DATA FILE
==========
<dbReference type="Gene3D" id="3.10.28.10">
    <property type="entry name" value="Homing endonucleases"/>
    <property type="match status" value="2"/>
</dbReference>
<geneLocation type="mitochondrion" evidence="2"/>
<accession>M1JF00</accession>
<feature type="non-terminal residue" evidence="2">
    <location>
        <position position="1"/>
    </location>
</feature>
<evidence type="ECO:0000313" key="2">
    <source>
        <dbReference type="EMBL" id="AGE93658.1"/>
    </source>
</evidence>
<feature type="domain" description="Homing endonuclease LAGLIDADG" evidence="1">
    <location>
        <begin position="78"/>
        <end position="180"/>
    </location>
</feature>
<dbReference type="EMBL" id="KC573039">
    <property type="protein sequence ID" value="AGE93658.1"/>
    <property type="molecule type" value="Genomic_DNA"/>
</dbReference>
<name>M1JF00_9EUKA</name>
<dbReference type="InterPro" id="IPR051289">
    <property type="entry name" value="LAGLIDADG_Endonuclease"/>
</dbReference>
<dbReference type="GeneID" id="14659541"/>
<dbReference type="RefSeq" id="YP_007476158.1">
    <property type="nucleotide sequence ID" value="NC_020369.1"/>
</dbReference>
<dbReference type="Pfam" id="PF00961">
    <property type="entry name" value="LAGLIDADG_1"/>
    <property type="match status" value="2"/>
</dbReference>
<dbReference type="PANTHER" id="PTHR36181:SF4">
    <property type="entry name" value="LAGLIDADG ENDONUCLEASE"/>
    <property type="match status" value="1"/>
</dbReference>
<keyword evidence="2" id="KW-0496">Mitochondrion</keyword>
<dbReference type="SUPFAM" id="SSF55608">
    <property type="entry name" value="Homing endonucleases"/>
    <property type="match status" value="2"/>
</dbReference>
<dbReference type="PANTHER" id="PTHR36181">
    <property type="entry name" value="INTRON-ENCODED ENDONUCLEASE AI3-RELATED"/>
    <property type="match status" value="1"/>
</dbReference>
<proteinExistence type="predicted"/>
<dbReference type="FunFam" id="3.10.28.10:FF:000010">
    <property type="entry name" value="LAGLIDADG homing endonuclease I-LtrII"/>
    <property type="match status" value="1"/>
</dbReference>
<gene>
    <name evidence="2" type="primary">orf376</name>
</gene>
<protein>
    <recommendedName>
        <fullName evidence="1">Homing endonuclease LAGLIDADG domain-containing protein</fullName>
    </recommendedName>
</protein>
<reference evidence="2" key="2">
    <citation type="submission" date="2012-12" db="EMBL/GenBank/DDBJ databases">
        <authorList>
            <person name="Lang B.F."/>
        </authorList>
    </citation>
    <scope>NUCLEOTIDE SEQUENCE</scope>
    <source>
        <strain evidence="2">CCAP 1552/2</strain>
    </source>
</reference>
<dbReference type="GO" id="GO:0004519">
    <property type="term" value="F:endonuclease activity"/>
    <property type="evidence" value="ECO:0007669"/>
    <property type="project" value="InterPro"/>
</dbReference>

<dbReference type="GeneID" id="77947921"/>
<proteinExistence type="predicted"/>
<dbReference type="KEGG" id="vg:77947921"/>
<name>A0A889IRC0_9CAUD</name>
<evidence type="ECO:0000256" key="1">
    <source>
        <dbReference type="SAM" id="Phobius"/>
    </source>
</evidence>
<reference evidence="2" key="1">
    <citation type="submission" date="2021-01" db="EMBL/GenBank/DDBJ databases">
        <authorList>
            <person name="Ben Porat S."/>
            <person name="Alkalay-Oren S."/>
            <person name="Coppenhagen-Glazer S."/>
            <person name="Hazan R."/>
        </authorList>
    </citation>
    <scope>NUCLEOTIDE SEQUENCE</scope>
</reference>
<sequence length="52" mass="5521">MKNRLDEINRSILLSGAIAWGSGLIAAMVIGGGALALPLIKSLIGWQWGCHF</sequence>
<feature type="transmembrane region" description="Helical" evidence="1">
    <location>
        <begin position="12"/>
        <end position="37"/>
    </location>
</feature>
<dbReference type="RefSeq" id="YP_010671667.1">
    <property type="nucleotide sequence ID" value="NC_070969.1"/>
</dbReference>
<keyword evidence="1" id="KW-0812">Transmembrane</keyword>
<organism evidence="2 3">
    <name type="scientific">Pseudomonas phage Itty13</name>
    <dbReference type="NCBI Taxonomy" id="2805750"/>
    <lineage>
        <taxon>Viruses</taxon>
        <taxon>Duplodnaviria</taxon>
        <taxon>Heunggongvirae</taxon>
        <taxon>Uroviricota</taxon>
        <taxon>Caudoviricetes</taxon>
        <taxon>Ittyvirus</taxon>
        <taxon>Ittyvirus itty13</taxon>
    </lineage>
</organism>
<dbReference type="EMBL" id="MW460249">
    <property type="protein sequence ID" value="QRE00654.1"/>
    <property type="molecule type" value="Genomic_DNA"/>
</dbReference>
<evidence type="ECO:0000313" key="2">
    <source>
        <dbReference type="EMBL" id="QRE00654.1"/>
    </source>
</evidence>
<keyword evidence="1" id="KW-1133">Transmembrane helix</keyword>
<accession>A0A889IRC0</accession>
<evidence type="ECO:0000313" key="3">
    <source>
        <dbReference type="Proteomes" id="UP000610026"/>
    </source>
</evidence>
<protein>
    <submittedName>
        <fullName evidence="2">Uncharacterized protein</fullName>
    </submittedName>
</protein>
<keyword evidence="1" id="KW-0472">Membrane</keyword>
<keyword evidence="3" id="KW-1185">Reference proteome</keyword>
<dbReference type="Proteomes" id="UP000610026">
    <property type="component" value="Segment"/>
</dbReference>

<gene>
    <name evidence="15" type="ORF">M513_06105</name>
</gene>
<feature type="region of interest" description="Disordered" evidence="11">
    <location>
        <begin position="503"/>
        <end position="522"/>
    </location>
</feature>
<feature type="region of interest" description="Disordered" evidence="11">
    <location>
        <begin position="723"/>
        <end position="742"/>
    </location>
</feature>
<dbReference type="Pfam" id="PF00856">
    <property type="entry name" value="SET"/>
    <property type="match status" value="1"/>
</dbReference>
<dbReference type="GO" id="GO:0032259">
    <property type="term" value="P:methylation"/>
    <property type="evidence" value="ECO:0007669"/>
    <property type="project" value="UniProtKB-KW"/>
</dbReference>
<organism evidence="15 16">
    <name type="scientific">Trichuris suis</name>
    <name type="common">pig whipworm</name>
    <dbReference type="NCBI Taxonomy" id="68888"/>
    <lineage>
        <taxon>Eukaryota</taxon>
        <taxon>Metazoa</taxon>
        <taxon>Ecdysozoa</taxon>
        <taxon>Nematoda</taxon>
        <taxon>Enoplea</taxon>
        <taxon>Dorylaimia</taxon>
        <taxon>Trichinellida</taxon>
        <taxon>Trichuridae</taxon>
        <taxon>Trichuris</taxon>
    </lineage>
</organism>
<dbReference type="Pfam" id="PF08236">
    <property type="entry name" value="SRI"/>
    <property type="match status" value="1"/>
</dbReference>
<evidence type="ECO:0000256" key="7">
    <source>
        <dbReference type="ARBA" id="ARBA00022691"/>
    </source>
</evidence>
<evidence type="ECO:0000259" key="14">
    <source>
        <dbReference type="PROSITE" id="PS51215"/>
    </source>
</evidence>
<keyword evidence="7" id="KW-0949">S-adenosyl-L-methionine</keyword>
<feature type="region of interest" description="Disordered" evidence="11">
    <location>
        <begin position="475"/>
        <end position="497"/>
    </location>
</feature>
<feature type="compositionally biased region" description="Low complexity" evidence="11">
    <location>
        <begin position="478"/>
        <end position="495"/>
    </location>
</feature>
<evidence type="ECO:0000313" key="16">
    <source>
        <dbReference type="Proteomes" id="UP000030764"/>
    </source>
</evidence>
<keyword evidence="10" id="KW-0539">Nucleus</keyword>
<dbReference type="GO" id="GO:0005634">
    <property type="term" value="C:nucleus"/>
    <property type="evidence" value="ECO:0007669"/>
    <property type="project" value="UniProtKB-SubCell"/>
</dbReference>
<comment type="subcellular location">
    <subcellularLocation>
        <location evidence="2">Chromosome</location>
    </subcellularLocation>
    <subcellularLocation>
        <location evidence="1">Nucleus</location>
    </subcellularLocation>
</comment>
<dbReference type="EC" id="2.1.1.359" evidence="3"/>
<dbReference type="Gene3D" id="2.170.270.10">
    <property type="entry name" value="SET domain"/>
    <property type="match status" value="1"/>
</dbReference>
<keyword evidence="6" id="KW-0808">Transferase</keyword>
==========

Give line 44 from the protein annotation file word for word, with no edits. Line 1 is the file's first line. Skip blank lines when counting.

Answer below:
<dbReference type="SUPFAM" id="SSF55608">